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Bifano v. Borough

United States District Court, M.D. Pennsylvania

December 22, 2016



          MALACHY E. MANNION, United States District Judge

         Pending before the court is a motion to dismiss, (Doc. 8), filed by defendant Waymart Borough located in Wayne County, Pennsylvania (“the Borough”) and defendant Frederick J. Glavich (“Police Chief Glavich”). The defendants seek dismissal of all of the claims in the complaint, (Doc. 1), filed by plaintiff Joseph Bifano (“Corporal Bifano”) and plaintiff Keith Rynearson (“Sergeant Rynearson”). Corporal Bifano and Sergeant Rynearson were former employees of the Borough's police department. The plaintiffs' complaint alleges that the Borough and Police Chief Glavich violated Pennsylvania's whistleblower law (Count I) and the First Amendment of the United States Constitution (Count II). The complaint also alleges that Police Chief Glavich defamed the plaintiffs under Pennsylvania law (Count III). For the reasons that follow, the defendants' motion to dismiss is GRANTED IN PART and DENIED IN PART.


         Corporal Bifano began working for the Borough's police department in 2007. Sergeant Rynearson joined the department in 2009. Both possessed full-time jobs in addition to their time spent with the department. In October 2010, Police Chief Glavich accepted the role of chief of police; the plaintiffs had been offered this position first but turned it down. Unlike the previous police chief, Police Chief Glavich frequently sat in the office “on duty” (1) “in plain clothing”; (2) “with his personal vehicle outside and/or without [a] police vehicle available”; (3) “avoid[ing] telephone calls”; and (4) “at times, would avoid citizen complaints attempted in person.” (Doc. 1, at ¶¶16-17). Police Chief Glavich was billing the Borough during those times he was in the office and allegedly “on duty.” Police Chief Glavich also used department funds to purchase equipment “sparingly, and unreasonably, ” including the purchase of less expensive radios for the department. These less expensive radios lost connectivity after a few hundred yards. (Id. ¶¶18-19). Police Chief Glavich would also criticize the plaintiffs about their enthusiasm for enforcing the law. (Id. ¶20).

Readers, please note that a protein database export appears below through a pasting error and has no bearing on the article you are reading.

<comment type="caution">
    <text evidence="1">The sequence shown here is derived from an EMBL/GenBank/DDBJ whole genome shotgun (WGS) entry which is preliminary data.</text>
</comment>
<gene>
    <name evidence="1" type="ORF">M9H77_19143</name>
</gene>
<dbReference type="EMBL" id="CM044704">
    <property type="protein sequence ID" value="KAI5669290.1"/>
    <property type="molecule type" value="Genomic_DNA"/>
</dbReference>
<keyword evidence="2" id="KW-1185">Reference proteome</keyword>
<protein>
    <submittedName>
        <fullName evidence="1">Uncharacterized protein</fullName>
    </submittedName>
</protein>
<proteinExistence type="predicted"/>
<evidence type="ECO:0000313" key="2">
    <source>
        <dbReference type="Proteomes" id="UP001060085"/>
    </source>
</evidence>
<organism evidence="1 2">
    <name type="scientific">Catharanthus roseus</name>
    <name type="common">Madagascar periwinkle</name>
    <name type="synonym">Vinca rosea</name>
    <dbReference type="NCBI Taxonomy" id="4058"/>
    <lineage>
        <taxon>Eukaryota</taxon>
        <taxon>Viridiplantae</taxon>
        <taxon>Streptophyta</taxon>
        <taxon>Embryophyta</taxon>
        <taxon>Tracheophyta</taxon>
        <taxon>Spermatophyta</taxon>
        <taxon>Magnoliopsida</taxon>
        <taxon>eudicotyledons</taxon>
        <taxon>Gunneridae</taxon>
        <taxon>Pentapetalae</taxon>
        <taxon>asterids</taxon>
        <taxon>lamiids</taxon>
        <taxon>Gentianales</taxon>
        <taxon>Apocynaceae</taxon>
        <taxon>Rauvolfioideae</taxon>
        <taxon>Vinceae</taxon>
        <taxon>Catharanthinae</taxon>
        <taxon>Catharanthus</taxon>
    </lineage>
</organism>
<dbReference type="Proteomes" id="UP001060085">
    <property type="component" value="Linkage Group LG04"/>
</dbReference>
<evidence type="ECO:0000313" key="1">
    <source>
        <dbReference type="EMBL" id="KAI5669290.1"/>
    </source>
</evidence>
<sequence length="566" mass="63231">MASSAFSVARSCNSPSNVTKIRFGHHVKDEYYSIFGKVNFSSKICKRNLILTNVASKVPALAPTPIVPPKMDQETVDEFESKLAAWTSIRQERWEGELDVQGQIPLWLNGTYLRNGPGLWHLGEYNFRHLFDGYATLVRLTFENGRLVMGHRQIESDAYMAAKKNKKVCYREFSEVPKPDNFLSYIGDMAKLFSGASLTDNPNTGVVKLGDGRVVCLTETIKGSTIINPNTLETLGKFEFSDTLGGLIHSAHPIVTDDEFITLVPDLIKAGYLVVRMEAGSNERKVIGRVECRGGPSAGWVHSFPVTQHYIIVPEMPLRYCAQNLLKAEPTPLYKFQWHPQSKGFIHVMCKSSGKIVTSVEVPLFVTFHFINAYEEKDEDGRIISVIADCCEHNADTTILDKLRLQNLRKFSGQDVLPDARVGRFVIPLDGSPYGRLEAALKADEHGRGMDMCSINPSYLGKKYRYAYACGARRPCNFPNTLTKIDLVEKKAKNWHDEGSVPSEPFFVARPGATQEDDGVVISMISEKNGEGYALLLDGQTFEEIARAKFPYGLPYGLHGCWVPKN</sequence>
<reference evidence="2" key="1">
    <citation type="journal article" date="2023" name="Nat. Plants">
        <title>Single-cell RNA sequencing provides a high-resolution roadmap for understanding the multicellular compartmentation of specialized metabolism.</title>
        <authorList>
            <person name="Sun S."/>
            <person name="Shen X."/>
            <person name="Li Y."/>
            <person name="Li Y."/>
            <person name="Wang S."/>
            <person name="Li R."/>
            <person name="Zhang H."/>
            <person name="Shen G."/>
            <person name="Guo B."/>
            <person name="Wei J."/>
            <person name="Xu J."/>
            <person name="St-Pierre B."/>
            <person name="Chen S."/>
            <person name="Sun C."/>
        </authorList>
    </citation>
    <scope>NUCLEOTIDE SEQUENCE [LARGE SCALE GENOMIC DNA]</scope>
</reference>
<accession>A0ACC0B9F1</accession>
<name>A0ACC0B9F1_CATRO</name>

In March 2015, the plaintiffs met with the Borough's mayor at the time, Jack Millard (“Mayor Millard”); the Borough's councilman, Doug Bayly (“Councilman Bayly”); and the Borough's councilwoman, Lillian Rollinson (“Councilwoman Rollinson”). Another police department employee, Harry Shaffer (“Patrolman Shaffer”), was also in attendance. During this meeting, the plaintiffs were asked about Police Chief Glavich's work performance. (Id. ¶¶21-22). The plaintiffs told Mayor Millard, Councilman Bayly, and Councilwoman Rollinson about Police Chief Glavich's conduct in the office and his “wrongdoing and/or waste of public money and funding.” (Id. ¶23). Job descriptions for officers and the chief of police were drafted for the department as a result of this meeting. The newly implemented job description included a requirement that Police Chief Glavich record all hours he claimed to be “on duty.” Police Chief Glavich signed this job description on April 17, 2015. However, the plaintiffs later spoke to the Borough's treasurer, Shelly Gologski (“Treasurer Gogolski”), and she said that Police Chief Glavich was “billing a lot, ” despite never seeing him. (Id. ¶¶24-28).

         At the end of the 2015 summer Mayor Millard and Councilman Bayly asked Corporal Bifano about Police Chief Glavich's performance since the meeting; Corporal Bifano responded that things were “status quo.” (Id. ¶¶29-30). After this encounter, Mayor Millard planned to confront Police Chief Glavich during a meeting. Before the meeting was to be held, however, Councilman Bayly told Police Chief Glavich about the meeting's underlying purpose. The meeting was cancelled and Mayor Millard subsequently resigned as mayor because he was “so upset by this turn of events.” (See Id. ¶¶32-34).

         During the Labor Day weekend, a fireman approached Corporal Bifano and told him that he did not have authority to break up gatherings. Corporal Bifano called Police Chief Glavich about the matter and Police Chief Glavich accused Corporal Bifano of “talking behind his back.” (Id. ¶¶35-36). On September 8, 2016, the Borough held a monthly meeting with Police Chief Glavich and Patrolman Shaffer in attendance. During that monthly meeting Police Chief Glavich held an executive, closed-door meeting with the Borough's councilmembers. The next day, the plaintiffs were placed on unpaid suspension due to an alleged lack of funding, despite there being sufficient funding for their continued service. (Id. ¶¶38-45).